疾患詳細

疾患詳細



Fujimoto A et al. Congenital ichthyosis preceding neurologic symptoms in two sibs with type 2 Gaucher disease. Am J Med Genet 59 (3): 356-8, 1995

#230900
Gaucher disease, type II (GD2)
(GD II)
(Gaucher disease, acute neuropathic type)

Gaucher 病 II 型 (GD II)
(Gaucher 病, 急性神経症型)
指定難病19 ライソゾーム病
小児慢性特定疾病 代90 ゴーシェ(Gaucher)病

責任遺伝子:606463 Glucosidase, beta, acid (GBA) <1q22>
遺伝形式:常染色体劣性

(症状)
(GARD)
 <80%-99%>
 Abnormal pattern of respiration (呼吸パターン異常) [HP:0002793] [016]
 Dysphagia (嚥下障害) [HP:0002015] [01820]
 Dystonia (ジストニア) [HP:0001332] [0240]
 Encephalopathy (脳症) [HP:0001298] [0201]
 Hepatomegaly (肝腫) [HP:0002240] [01813]
 Ophthalmoplegia (眼球運動麻痺) [HP:0000602] [0698]
 Spasticity (痙縮) [HP:0001257] [0241]
 Splenomegaly (脾腫) [HP:0001744] [01817]
 Strabismus (斜視) [HP:0000486] [06610]
 
 <30%-79%>
 Cough (咳嗽) [HP:0012735] [016021]
 Flexion contracture (屈曲拘縮) [HP:0001371] [15100]
 Generalized myoclonic seizures (全身性ミオクロニー発作) [HP:0002123] [01405]
 Recurrent respiratory infections (反復性呼吸器感染) [HP:0002205] [014230]
 Respiratory distress (呼吸窮迫) [HP:0002098] [01606]
 
 <5%-29%>
 Cardiac arrest (心停止) [HP:0001695] [0171]
 
 
 Anemia (貧血 ) [HP:0001903] [2201]
 Apnea (無呼吸) [HP:0002104] [01600]
 Autosomal recessive inheritance (常染色体劣性遺伝) [HP:0000007]
 Bulbar signs (球症状) [HP:0002483] [02620]
 Cerebral atrophy (大脳萎縮) [HP:0002059] [160121]
 Esotropia (内斜視) [HP:0000565] [06610]
 Failure to thrive (成長障害) [HP:0001508] [01411]
 Feeding difficulties (食餌摂取障害) [HP:0011968] [01411]
 Global developmental delay (全般的発達遅滞) [HP:0001263] [0120]
 Hyperreflexia (反射亢進) [HP:0001347] [0241]
 Oculomotor apraxia (眼球運動失行) [HP:0000657] [0698]
 Progressive neurologic deterioration (進行性神経学的悪化) [HP:0002344]
 Protuberant abdomen (腹部膨満) [HP:0001538] [01801]
 Psychomotor retardation (精神運動発達遅滞) [HP:0025356] [0120]
 Recurrent aspiration pneumonia (反復性誤嚥性肺炎) [HP:0002100] [014230]
 Rigidity (固縮) [HP:0002063] [0240]
 Seizures (けいれん) [HP:0001250] [01405]
 Thrombocytopenia (血小板減少) [HP:0001873] [2218]
 Trismus (牙関緊急) [hp:0000211] [08001]

(UR-DBMS)
【一般】体重増加不良, 成長障害, 哺乳障害
 無呼吸
 反復性嚥下性肺炎
 腹部膨満
 Coombs-陰性胎児水腫
 肝腫
 脾腫
 嚥下困難
 窒息発作
 精神運動発達遅滞, 重度の
 嚥下協調運動不全
 けいれん
【神経】進行性神経症状悪化
 *後弓反張様姿勢 (頭部の背屈)
 痙性
 反射亢進
 強直
 球症状
 後頭スパスム
【眼】輻輳性斜視
 斜視
 眼球不全麻痺
 眼球運動失行
【口】開口障害
【頸部】頭部の背屈
【X線】骨病変
 大脳萎縮
 急速進行性脳幹変性
【皮膚】道化師皮膚
 魚鱗癬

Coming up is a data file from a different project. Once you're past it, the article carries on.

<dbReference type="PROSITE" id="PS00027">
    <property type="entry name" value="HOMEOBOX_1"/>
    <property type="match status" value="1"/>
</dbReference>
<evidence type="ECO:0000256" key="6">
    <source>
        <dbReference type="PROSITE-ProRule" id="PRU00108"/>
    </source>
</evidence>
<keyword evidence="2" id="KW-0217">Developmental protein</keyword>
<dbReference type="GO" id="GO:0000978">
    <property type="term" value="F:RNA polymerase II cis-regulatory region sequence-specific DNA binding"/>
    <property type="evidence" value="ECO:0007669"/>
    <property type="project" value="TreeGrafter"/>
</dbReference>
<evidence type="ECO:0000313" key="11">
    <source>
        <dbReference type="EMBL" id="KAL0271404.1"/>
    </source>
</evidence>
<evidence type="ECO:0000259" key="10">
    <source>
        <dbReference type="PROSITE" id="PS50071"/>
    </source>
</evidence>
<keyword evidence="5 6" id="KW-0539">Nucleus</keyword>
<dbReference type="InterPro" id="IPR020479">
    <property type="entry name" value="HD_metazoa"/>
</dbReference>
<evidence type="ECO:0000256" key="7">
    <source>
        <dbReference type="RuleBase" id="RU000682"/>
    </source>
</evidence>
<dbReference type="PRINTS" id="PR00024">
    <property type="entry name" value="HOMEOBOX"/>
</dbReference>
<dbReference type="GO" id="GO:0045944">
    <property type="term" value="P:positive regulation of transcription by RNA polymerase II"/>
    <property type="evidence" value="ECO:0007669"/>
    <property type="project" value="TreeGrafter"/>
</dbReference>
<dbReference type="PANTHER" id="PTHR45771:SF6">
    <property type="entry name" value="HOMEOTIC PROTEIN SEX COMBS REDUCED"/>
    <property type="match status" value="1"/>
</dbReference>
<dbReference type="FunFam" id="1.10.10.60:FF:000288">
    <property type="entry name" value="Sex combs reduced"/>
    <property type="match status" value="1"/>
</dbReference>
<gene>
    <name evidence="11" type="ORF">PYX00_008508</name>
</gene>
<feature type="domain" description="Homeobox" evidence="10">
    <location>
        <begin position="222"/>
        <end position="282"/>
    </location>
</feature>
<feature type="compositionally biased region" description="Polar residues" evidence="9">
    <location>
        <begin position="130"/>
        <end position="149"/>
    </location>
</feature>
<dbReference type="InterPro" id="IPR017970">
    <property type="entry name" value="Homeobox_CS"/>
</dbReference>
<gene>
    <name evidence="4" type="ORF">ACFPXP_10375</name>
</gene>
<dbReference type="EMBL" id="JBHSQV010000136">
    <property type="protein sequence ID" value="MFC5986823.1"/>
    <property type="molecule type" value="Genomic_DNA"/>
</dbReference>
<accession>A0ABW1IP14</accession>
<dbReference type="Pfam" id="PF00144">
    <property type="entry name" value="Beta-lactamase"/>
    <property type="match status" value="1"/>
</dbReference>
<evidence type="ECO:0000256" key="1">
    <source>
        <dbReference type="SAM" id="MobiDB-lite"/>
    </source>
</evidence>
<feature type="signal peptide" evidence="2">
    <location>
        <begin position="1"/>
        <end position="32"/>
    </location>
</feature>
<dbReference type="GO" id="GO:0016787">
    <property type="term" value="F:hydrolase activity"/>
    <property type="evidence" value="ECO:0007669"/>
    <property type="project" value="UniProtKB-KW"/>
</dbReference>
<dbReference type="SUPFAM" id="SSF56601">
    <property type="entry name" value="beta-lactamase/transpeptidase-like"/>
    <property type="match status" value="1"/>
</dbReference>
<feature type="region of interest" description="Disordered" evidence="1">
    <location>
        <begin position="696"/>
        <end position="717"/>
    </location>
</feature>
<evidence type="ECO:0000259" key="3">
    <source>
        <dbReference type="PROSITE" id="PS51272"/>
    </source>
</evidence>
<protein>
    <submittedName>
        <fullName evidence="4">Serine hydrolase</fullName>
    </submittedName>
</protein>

ぴんと張った皮膚
 過角化症
【血液】脾機能亢進
 血小板減少
 貧血
【検査】 Decreased glucocerebrosidase activity
Acid beta-glucosidase deficiency
【その他】3-6か月で発症
 2歳までに死亡
 perinatal lethal variant (608013), より重症
 Gaucher disease type III (231000), より軽症

(要約)
●Gaucher 病は, 脂質が細胞や期間に蓄積する遺伝性疾患である
 Gaucher 病は最も多いリソソーム蓄積病である
 glucocerebrosidase (acid β-glucosidase) の遺伝性欠乏が原因である
 → glucocerebroside (glucosylceramide)に作用する
 酵素が障害されると, glucocerebroside が特に白血球(単核球)に蓄積する
 glucocerebrosideは, 脾, 肝, 腎, 肺, 脳および骨髄に蓄積する
 肝脾腫, 肝機能障害, 有痛性骨格疾患および骨病変, 重度の神経症状, リンパ節 (まれに近接関節)腫大, 腹部膨満, 褐色の皮膚色, 貧血, 血小板減少, 強膜の黄色脂肪沈着がある
 重症患者では易感染性あり
 いくつかの型は酵素置換療法で治療可能かも
●Glucosidase, acid beta (GBA) <1q21>変異が原因である
 性差なし
 米国人の1/100は I 型の保因者
 Ashkenazi ユダヤ人では 8.9%, 出生時頻度は 1/450
●3つの型がある
(1) I 型 (非神経病型)
 最も多い型で, 約1/50,000出生, Ashkenazi ユダヤ人で最も多い
 早期または成人で生じ, 肝腫, 非常に大きい脾腫がある
 →脾腫は破裂しうる
 骨格衰弱と骨疾患は高度かもしれない
 脾腫と骨髄置換は, 貧血, 血小板減少および白血球減少を生じる
 脳は病理学的には侵されないが, 肺まれに腎病変を伴う
 この群の患者は易出血性があり, 疲労しやすい
 発症時期と重症度により, 1型患者は成人期へ生存するかもしれない
 多くの患者が軽症型または症状をもたないかもしれない
(2) II 型 (急性乳児期神経病性 Gaucher 病)
 生後6か月内に始まり, 1/100,000出生
 肝脾腫, 高度で進行性の脳障害, 眼球運動障害, 痙性, けいれん, 四肢強直, 吸啜および嚥下障害あり
 通常は2歳までに死亡する
(3) III 型 (慢性神経病型)
 小児期のいつでも, または成人でも生じる
 1/100,000 出生
 緩徐進行性であるが, 2型より神経症状が軽い
 脾腫+/-肝腫, けいれん, 協調運動障害, 骨格不規則性, 眼球運動異常, 貧血を含む血液疾患, 呼吸障害あり
 患者は早期10歳代〜成人となる
●症状
(1) 無痛性肝腫と脾腫
 脾臓サイズは 1500-3000 ml (正常は50-200 ml)
(2) 脾機能亢進
 急速で早期の血球破壊→貧血, 好中球減少, 血小板減少
(3) 肝硬変;まれ
(4) 神経症状
 II 型:重篤なけいれん, 筋緊張亢進, 精神遅滞, 無呼吸
 III 型:ミオクローヌス, けいれん, 認知症, 眼筋失行
(5) 骨粗鬆症
 75%がglucosylceramide蓄積により目に見える骨異常を生じる
 大腿骨遠位の Erlenmeyer flask がよく記載されている
(6) 黄褐色の皮膚色素
●機序 (Acid beta-glucosidase)
 本疾患はハウスキーピング遺伝子であるリソソーム gluco-cerebrosidase (beta-glucosidase) の障害が原因である
 55.6 KD, 497 アミノ酸タンパクで, 赤血球と白血球の膜成分である glucocerebroside の分解を触媒する
 これらの細胞を除去するマクロファージは, 廃産物を削除できず, 線維に蓄積し, Gaucher 細胞となる
 脳では (II 型と III 型), glucocerebroside は脳発生と髄鞘形成中に複雑な脂質回転により蓄積する
 beta-glucosidase の異なる変異が, 酵素の残存活性を決定し, 表現型を決定する
 特定の変異のヘテロ接合体は, 5倍のParkinson 病発生リスクをもち, Parkinson 病で知られている最も多いリスク因子である
 米国の調査では, 癌のリスクは上昇しないが, 特定の悪性疾患 (non-Hodgkin リンパ腫, メラノーマ, 膵癌)のリスクは2-3倍である
●変異との関係
 約80の変異が知られており, 3つの主要なタイプに分けられる
(1) Type I (N370S ホモ接合体), 最も多く "non-neuropathic" type として主に Ashkenazi ユダヤ人にみられる (100倍)
 診断中央年齢は28歳で, 寿命は軽度減少する
 神経症状なし
 48-55世代以前に生じた (中世早期)
(2) Type II (L444Pアレルが1つまたは2つ)
 小児での神経症状が特徴
 酵素はリソソームのほとんど遊離されない
 予後不良で, 大多数は3歳以前に死亡
(3) Type III (L444Pの1-2コピー, 保護的多型により遅れる可能性あり)
 Norrbotten 地方のスウェーデン人に生じる
 いくらか遅発性であるが, 大多数は20歳代で死亡する
●診断
 確定診断は遺伝子診断で
 →多くの変異があるので, シークェンシングが必要である
 出生前診断は遺伝的リスク因子がある場合に有用である
 AlP 高値, ACE高値, 免疫グロブリン高値, "crinkled paper" 細胞質および糖脂質をもつマクロファージがみられる場合に診断が疑われる
 いくつかのリソソーム酵素上昇がみられる
 →tartrate-resistant acid phosphatase, hexosaminidase, chitinase, chitotriosidase
●治療
 1型と大多数の3型は酵素置換 (組換glucocerebrosidase (imiglucerase) 静注)が劇的に効果がある
 →年間 $200,000/個人
 Velaglucerase alfa が FDAにより2010年2月に承認された
 骨髄移植
 摘脾術
 輸血
 関節置換術
●疫学
 The National Gaucher Foundation (USA):1型 は1/100人が保因者, 有病率1/40,000
 Ashkenazi Jews:1/15が保因者
 Type 2 に特定の人種なし
 Type 3 は北部スウェーデンに多い 頻度1/50,000

<小児慢性特定疾病 代90 ゴーシェ(Gaucher)病>
概要・定義
ゴーシェ病は, グルコセレブロシダーゼ(別名β-グルコシダーゼ)の遺伝子変異によりグルコセレブロシダーゼ活性が低下あるいは欠損し, その基質である糖脂質のグルコセレブロシドが組織に蓄積するスフィンゴリピドーシスのひとつで常染色体劣性遺伝形式をとる。グルコセレブロシドは, 体中のマクロファージに蓄積し, 肝脾腫, 骨痛や病的骨折, 中枢神経障害を引き起こす。